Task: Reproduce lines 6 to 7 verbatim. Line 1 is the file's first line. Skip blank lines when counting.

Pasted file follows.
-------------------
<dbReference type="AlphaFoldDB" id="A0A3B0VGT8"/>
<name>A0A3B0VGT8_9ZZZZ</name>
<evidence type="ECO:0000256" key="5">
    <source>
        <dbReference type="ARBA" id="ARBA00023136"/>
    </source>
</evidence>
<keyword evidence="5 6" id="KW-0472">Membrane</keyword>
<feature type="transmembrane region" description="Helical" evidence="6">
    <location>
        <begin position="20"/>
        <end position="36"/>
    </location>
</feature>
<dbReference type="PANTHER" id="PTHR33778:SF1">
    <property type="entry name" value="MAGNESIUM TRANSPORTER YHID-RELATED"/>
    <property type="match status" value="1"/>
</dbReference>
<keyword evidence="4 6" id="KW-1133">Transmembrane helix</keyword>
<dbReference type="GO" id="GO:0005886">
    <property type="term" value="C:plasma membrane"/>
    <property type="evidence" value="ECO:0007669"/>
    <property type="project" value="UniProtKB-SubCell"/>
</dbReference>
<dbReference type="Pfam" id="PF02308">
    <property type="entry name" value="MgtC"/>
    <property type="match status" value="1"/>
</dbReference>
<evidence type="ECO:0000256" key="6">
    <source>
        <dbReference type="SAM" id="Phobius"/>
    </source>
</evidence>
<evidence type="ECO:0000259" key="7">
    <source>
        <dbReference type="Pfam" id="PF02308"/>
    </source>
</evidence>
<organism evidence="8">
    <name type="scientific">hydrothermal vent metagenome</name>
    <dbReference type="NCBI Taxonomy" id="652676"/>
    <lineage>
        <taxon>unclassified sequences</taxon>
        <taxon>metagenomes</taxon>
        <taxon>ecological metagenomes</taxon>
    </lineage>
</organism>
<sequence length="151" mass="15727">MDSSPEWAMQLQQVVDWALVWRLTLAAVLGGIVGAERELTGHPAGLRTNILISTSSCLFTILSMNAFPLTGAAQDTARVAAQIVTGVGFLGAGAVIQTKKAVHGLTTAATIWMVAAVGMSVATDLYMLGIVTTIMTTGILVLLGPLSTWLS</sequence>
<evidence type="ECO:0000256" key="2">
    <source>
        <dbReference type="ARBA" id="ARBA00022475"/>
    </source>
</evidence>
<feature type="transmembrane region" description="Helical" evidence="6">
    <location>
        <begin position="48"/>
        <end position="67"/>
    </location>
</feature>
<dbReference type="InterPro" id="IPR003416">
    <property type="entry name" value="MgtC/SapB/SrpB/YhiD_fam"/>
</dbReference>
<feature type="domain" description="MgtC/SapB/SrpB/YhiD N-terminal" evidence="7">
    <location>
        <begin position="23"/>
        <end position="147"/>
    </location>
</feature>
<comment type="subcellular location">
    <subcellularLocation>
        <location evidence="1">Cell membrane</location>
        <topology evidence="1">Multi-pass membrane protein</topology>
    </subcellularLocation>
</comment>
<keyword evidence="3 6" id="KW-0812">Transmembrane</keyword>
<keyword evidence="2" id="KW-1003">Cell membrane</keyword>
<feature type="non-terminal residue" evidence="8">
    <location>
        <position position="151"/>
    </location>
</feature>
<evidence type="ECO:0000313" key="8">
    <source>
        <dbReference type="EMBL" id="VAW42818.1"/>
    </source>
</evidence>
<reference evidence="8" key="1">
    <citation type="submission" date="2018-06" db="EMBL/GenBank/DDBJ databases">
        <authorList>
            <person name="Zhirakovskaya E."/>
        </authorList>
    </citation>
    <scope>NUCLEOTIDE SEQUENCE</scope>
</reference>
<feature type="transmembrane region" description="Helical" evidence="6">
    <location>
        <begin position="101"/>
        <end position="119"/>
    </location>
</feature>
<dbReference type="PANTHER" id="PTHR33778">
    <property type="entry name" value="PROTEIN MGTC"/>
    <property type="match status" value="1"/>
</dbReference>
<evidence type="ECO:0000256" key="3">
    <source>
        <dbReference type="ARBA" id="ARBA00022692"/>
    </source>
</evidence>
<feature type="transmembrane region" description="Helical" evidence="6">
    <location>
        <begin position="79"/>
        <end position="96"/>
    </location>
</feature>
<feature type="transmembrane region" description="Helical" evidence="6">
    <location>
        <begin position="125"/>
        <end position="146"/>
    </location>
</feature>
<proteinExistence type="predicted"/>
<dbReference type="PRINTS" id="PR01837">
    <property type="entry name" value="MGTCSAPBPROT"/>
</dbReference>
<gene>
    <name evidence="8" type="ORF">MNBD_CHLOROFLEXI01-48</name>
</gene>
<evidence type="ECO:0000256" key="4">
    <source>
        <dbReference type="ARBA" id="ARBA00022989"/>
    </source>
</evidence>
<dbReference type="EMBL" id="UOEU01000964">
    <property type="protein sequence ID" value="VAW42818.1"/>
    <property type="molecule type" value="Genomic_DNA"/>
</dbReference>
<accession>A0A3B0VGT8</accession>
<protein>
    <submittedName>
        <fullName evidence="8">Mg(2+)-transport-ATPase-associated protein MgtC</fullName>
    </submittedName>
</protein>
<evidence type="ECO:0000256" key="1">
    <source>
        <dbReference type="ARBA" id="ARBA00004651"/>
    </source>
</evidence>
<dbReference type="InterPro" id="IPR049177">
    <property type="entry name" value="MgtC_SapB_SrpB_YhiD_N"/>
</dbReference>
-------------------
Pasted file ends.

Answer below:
    </source>
</evidence>